It’s an intriguing finding, although one should note that the size of the panel is quite small (92 students completed the earlier and later survey) and there was attrition both in whom they originally asked to do the survey (where only 277 out of 800 students contacted responded) and then secondary attrition when only a third of those 277 students then filled out the follow-up survey. [Ellison et al. note that the 92 seemed demographically representative of the 277 students, but one can never know about hidden attributes that might have explained why people would stick with the survey and also explained why these same people would have made more friends.]

Moreover, one would suppose that the power of Facebook to build social capital and bridging social capital is probably higher at a university setting where most of the e-friendships are in the same town, and one is thus more likely to encounter budding Facebook friends in real life.  (Almost all research shows that it is easier to build trust and stronger ties face-to-face, so having a strong geographic concentration of Facebook friends and ‘near friends’,  in an environment where new students are establish friends,  should provide Facebook with the strongest dynamic for friend-building.)

The paper, as I noted in a blog post on the earlier study, uses weird measures of bridging social capital.  Bridging social capital is supposed to measure the degree to which one has social friendships to people of a different religion, or social class, or race or ethnicity.  Their “bridging” measures are more about attachment to MSU as a community and include: “I feel I am part of the MSU community”, “I am interested in what goes on at MSU”, “MSU is a good place to be”, “I would be willing to contribute money to MSU after graduation”, “Interacting with people at MSU makes me want to try new things”, etc.    I definitely had loyalty to my college when I was there, but I don’t know that this necessarily says a whit about how diverse my friendships were there.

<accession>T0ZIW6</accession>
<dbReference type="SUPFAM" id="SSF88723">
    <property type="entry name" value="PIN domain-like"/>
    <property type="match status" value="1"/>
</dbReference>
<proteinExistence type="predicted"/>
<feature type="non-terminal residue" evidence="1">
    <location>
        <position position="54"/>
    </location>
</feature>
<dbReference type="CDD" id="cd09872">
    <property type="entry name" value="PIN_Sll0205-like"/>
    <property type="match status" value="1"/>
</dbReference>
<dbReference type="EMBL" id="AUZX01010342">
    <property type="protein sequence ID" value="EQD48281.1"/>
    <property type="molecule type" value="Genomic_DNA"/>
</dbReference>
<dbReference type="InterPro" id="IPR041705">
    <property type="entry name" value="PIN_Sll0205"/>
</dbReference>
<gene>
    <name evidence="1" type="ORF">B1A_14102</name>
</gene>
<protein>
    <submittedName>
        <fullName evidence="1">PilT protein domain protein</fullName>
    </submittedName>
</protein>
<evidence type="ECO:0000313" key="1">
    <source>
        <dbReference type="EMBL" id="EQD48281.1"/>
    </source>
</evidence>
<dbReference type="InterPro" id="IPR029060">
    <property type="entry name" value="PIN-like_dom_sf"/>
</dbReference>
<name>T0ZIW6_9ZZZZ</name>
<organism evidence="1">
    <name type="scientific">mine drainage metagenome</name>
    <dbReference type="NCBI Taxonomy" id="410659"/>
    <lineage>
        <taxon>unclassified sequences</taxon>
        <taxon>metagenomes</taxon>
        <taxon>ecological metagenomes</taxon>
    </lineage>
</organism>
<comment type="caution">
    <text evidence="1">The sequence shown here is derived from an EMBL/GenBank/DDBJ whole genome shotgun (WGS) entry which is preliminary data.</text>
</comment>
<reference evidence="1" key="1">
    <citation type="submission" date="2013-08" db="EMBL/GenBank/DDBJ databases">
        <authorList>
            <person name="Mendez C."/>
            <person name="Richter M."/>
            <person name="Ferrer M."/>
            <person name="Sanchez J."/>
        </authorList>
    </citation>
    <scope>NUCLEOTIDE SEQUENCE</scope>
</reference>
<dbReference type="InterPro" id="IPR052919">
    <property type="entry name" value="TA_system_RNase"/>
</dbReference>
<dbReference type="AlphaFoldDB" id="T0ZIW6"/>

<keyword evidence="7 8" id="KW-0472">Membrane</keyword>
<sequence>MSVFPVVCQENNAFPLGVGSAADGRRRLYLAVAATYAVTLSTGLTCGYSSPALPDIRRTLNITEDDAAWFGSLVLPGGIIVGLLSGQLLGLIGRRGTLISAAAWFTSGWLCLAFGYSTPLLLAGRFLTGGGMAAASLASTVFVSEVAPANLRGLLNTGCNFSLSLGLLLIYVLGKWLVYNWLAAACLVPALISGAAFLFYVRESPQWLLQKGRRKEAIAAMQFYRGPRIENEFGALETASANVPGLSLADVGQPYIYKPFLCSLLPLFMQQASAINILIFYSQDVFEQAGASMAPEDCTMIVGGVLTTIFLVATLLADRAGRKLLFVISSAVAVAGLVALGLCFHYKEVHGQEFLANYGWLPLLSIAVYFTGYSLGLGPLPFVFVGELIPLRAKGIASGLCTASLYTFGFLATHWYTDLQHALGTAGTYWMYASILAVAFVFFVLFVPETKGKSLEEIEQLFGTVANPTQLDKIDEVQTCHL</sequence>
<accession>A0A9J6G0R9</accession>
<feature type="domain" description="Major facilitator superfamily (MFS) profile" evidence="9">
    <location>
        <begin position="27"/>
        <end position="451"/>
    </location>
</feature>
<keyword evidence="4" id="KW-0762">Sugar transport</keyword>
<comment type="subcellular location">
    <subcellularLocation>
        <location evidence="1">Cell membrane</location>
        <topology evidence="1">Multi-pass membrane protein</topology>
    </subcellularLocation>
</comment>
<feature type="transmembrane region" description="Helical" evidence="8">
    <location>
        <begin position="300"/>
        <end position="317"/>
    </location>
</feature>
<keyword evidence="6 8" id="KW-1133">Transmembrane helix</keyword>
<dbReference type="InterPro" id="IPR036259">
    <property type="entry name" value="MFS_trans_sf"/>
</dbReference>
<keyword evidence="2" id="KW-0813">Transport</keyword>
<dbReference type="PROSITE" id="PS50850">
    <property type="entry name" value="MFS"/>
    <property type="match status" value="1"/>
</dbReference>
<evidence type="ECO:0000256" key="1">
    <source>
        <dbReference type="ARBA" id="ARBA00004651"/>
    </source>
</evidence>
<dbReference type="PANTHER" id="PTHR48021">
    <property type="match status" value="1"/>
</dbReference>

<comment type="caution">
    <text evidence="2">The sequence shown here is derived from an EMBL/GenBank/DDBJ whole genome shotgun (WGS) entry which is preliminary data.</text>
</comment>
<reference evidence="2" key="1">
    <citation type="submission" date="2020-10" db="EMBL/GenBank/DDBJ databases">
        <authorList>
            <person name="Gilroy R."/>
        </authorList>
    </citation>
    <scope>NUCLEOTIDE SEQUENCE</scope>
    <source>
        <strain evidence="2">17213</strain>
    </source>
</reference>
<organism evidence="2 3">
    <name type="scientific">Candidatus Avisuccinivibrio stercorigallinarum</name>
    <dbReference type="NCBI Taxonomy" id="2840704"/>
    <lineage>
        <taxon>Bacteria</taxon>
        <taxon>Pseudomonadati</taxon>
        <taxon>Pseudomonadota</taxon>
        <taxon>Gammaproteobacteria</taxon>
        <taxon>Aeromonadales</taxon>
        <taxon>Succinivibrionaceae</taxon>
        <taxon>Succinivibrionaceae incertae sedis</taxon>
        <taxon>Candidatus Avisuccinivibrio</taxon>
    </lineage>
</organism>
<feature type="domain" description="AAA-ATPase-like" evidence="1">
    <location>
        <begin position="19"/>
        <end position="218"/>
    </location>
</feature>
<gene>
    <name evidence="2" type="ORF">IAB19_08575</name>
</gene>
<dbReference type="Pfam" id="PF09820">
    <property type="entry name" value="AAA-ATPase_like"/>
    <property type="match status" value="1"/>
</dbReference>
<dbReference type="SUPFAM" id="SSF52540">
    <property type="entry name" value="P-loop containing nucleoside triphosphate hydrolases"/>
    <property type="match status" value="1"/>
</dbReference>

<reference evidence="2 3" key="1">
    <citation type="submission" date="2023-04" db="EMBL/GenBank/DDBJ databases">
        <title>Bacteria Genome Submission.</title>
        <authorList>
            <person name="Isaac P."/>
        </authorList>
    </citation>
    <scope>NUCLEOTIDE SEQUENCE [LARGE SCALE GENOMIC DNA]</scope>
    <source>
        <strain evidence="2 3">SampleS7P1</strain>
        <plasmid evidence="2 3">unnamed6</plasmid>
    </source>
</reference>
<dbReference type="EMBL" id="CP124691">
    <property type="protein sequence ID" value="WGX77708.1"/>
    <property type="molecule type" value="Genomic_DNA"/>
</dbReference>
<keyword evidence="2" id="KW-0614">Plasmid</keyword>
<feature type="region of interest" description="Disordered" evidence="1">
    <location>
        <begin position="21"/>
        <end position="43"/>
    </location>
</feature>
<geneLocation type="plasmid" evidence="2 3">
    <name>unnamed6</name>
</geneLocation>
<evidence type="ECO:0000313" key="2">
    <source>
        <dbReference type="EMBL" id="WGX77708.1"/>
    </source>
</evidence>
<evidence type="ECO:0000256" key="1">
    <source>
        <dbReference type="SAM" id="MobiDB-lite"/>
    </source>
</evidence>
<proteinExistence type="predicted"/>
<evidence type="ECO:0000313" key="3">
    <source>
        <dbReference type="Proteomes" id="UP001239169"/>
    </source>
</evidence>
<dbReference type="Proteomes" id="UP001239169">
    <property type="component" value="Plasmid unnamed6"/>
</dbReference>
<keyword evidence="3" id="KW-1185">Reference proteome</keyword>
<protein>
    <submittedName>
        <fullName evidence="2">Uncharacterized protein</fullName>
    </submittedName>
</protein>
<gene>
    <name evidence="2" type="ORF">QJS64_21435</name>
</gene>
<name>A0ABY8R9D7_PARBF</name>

With this unusual measure of “bridging social capital”, the researchers found that both higher-esteem and lower-esteem students were likely to benefit by increased “bridging social capital” (i.e., have a stronger attachment to MSU) from Facebook use, although this effect was highest for students with low self-esteem at the beginning of the study.  And they found that Facebook produced greater attachment to MSU even after controlling for general Internet use and measures of psychological well-being.

While their survey doesn’t directly get at this question, it seems somewhat different than the common findings with technology that the socially-rich get richer, and, rather than leveling the playing field, it may fuerther tilt it.  Ellison et al. don’t directly measure level of social capital at the outset, but in their finding that those low in self-esteem may benefit the most (at least in attachment to MSU), it suggests that at least in this domain the socially unattached may benefit more.

For more information, see :

Charles Steinfield, Nicole B. Ellison, Cliff Lampe. Social capital, self-esteem, and use of online social network sites: A longitudinal analysis. Journal of Applied Psychology 29 (2008) 434–445

To Nonprofits Seeking Cash, Facebook App Isn’t So Green: Though Popular, ‘Causes’ Ineffective for Fundraising by Kim Hart and Megan Greenwell (Wash Post, 4/22/09)